1. Visual Arts

How to make your own Gasparilla wreath

MONICA HERNDON | Times Gasparilla wreaths for sale at South Tampa Trading Co. on January 12, 2018, in Tampa, Fla.
Published Jan. 23, 2018

The denizens of South Tampa sometimes refer to this time of year as Christmas-arilla, extending the life of Christmas decorations. With just a slightly sinister twist, trimmings are repurposed for Gasparilla and the parade of pirates that will wash ashore on Saturday.

Across Tampa Bay, crafters are turning their creativity into Gasparilla goods.

With the hot trend of elaborate wreaths that fill up Pinterest pages, the South Tampa Trading Co., an eclectic gift, craft and costume shop on Dale Mabry, can easily sell a dozen Gasparilla wreaths a day at $175 to $400 a pop.

"Oh, they are flying out the door," said store owner Ann Bartlett, who has five different local artisans churning out wreaths for her store, selling close to 200 so far since November.

Bartlett has noticed people decorating Christmas trees with Gasparilla ornaments and pirate decor, leaving them up through February.

"That's something I'm going to be doing more in my store, next year — Gasparilla trees," Bartlett said.

Old City Calligraphy, a shop based in Tampa, added a line of hand-lettered Gasparilla square pillows ($36) and prints ($10) and a racerback tank top ($28). And Painting With a Twist locations in Brandon and South Tampa, where customers bring their own drinks and learn to paint a picture together, have been rolling out a Gasparilla painting the last few years to good results.

"We have done some every year, for adults as well as the kids and the parents actually seem to have a harder time than the kids sometimes," said Sara Jenkins, manager of the South Tampa location on MacDill Avenue. It's $35 for a two-hour class.

Bourbon and Boweties, the Brandon-based maker of signature gold wire bracelets, created this year's "signature bangle" for $34 at Unlike typically gaudy pirate jewelry, this slim elegant bracelet has three shiny gold oval coins with a Gasparilla pirate skull.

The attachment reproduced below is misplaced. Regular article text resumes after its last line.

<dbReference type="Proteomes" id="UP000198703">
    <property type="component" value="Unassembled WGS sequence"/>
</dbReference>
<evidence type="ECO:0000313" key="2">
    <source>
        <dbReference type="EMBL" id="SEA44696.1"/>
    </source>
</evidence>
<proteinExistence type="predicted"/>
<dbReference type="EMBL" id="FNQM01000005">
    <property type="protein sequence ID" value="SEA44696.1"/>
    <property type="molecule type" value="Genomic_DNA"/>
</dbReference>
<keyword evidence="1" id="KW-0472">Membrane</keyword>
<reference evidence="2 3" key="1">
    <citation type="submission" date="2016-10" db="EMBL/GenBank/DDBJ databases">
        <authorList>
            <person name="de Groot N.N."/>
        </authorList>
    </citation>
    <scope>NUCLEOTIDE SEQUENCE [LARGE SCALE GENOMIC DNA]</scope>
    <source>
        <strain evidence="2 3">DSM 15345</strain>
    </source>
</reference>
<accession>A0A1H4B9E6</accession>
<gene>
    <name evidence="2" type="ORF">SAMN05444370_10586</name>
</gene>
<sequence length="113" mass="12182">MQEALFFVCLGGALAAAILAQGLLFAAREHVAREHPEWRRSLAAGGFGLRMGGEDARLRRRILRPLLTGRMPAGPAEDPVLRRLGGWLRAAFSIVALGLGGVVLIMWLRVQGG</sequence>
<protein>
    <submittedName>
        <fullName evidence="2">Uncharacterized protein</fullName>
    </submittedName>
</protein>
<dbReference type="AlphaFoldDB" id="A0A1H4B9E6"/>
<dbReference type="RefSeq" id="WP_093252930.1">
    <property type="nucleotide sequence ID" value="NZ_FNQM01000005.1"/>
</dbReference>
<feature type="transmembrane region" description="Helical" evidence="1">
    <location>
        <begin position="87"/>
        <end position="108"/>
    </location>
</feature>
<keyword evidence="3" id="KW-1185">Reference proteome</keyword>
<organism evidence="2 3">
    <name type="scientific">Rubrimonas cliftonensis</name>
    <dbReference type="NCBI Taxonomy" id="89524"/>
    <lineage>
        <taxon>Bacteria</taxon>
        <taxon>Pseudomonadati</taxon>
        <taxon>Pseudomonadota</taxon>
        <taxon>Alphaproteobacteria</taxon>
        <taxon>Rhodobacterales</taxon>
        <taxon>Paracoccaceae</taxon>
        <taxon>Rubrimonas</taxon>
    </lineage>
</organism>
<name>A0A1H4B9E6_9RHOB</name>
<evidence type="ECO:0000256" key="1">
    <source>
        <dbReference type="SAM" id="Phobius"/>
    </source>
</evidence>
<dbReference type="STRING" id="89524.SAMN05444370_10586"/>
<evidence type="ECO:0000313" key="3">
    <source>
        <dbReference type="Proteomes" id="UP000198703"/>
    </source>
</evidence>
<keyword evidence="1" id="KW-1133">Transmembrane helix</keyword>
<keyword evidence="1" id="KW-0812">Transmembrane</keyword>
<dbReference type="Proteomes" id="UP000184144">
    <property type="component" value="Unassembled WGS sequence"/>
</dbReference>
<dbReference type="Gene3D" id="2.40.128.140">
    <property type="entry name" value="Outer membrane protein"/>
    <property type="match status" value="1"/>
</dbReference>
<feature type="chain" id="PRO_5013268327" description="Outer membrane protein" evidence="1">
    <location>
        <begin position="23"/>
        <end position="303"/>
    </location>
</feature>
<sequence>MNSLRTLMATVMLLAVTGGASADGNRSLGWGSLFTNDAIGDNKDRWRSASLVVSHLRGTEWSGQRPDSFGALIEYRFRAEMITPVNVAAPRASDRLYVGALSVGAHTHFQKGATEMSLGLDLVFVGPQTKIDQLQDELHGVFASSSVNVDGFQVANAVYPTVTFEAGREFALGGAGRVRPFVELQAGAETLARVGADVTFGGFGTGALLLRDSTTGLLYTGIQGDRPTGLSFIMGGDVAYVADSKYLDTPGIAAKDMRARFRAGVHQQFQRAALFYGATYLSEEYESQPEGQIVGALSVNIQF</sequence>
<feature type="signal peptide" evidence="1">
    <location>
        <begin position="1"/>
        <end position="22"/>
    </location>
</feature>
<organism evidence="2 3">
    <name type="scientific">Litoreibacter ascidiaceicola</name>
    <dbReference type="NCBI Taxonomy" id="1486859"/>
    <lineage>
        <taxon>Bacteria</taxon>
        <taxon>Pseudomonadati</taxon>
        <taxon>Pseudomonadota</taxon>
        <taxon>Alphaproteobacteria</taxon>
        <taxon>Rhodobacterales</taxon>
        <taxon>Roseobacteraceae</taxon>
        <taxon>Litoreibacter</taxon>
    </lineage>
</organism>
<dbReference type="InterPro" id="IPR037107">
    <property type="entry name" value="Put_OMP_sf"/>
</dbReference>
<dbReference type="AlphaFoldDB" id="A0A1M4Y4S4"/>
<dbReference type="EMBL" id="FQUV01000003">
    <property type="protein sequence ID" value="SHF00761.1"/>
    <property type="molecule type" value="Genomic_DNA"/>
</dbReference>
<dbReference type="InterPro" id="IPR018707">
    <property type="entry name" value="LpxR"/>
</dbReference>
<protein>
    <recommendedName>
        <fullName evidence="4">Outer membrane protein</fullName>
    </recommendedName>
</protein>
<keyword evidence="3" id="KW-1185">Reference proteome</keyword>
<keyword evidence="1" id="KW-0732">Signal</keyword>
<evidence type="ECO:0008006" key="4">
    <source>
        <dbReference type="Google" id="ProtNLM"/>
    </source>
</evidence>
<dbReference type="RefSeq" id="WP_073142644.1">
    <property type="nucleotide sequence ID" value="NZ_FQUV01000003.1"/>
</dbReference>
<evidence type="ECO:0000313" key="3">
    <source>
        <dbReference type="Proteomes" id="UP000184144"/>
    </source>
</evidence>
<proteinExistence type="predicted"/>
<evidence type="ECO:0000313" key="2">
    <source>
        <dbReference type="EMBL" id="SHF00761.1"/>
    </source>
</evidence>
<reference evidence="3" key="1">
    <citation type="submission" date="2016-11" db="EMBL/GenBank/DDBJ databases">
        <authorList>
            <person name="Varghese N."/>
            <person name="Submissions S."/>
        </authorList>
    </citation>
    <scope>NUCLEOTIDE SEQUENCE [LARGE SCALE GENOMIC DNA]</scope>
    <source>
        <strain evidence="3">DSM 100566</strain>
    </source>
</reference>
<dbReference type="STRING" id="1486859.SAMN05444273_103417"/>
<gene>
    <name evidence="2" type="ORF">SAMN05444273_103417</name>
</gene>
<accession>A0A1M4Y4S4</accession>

"Our stuff isn't over the top, so we stick with what we know," said Bethany Newsome, director of operations at Bourbon and Boweties.

But if you really want to make something yourself instead of buying Gasparilla goods, South Tampa resident and expert wreath maker Angelique Mathena, 35, walked us through the process of making an elaborate Gasparilla garland. Within 30 minutes, she took a reedy grapevine base and turned it Gasparilla, with a deep purple organza flourish, a skeleton-turned-pirate, a sword, multicolored ribbons, feather flourishes and a pirate flag.

It's hard to make one yourself for less than $40, Mathena said — expect to spend $75 or more in materials for the more elaborate ones.

Consider hosting a wreath-making party with friends and split the cost of supplies. Start with a base wreath with colorful fabric and some beads and add to it every year. Or buy an old wreath at a thrift store and give it a Gasparilla makeover.

"You can turn Halloween or even Christmas decorations into a Gasparilla piece," said Mathena, who once ran a business making Gasparilla wreaths for krewes and event planners that cost $170-$400 each.

She turned a Halloween skeleton into a pirate by adding an eye patch and a bandana. Multi-colored beaded Christmas garland added jewel tones, and netting from beach party decor and a toy sword from Party City added the right nautical effects. She uses big pieces of wired ribbon to make "messy bows" atop the wreath.

"People get hung up on making it really neat and polished but I think this works better."

And you don't have to limit yourself to black, silver or red for a pirate theme.

"Tampa pirates are special because they are multicolored," Mathena said. "The Gasparilla pirate ship has lots of rainbow colors and the individual Gasparilla krewes are all bright and colorful."


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